quinta-feira, maio 08, 2008

Against Death - Gonzalo Rojas

Gonzalo Rojas
Against Death

I pluck out my visions and pluck out my eyes each passing day.
I don’t want to see, I can’t! see men dying every day.
I’d rather be made of stone and dark
than endure the nausea of softening myself inside
and smiling left and right to prosper in my business.

I have no business other than to be here saying the truth
in the middle of the street to the four winds:
the truth of being alive, uniquely alive,
with my feet grounded and my skeleton free in this world.

What do we gain from leaping toward the sun in our machines
at the velocity of thought, the devil take it: what
do we gain on dying without any hope
of living outside of dark time?

God’s good for nothing. Nothing’s good for anything.
But I breathe, and eat, and even sleep
thinking that I have ten or twenty years before I go
face down, like them all, to sleep in six feet of cement down there.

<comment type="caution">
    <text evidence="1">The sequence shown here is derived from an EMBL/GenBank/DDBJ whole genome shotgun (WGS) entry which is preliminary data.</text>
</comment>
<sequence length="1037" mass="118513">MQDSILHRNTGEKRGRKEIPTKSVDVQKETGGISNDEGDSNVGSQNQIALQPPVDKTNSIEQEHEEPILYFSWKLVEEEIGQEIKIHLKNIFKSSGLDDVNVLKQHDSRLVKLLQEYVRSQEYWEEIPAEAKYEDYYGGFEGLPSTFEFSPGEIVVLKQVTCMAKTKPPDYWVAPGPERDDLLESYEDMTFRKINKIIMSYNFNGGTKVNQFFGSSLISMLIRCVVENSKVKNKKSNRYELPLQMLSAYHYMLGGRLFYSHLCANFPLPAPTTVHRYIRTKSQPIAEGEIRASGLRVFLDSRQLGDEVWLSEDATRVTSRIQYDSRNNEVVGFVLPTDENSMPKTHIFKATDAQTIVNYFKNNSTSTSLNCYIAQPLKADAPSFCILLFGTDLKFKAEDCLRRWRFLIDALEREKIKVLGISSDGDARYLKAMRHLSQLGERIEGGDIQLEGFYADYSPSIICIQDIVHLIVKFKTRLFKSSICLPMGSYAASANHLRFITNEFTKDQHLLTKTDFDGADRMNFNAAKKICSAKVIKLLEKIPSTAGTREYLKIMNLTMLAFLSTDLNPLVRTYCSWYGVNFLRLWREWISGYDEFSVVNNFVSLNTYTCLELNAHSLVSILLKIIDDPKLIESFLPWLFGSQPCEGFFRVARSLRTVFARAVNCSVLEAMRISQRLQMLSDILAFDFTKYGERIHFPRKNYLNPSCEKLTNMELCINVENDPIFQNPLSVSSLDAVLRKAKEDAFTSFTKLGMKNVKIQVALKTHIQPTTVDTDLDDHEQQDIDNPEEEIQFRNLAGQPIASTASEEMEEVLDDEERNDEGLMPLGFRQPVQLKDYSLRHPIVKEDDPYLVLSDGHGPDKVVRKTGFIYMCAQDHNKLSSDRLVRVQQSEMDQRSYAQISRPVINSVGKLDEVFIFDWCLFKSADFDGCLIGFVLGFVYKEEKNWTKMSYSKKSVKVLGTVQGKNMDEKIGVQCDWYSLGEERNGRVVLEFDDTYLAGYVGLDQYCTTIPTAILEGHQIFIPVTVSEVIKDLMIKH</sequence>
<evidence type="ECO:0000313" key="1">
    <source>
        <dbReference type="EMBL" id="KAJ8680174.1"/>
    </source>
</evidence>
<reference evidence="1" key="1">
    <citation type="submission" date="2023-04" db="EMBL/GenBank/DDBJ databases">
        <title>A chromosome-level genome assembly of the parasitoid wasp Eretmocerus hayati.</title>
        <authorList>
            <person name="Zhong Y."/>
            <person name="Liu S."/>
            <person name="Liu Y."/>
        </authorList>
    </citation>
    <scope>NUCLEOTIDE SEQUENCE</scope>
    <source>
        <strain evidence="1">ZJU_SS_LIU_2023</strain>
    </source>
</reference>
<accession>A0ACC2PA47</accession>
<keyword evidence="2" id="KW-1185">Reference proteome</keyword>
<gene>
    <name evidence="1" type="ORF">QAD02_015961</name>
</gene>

I don’t cry, don’t weep. Everything has to be as it has to be,
but I cannot see coffins and more coffins
passing, passing, passing, passing every minute
full of something, stuffed with something, I cannot see
the blood in the coffins still steaming.

I touch this rose, I kiss its petals, I adore
life, I am not tired of loving women: I nourish myself
opening the world in them. But it’s all useless,
because I myself am a useless head
reading for lopping, not understanding what it means
to hope for another world out of this world.

They talk to me of God or talk of History. I laugh
that it’s so far to seek the explanation of the hunger
that devours me, the hunger to live like the sun
in the grace of air, eternally.

—Translated from the Spanish by John Oliver Simon

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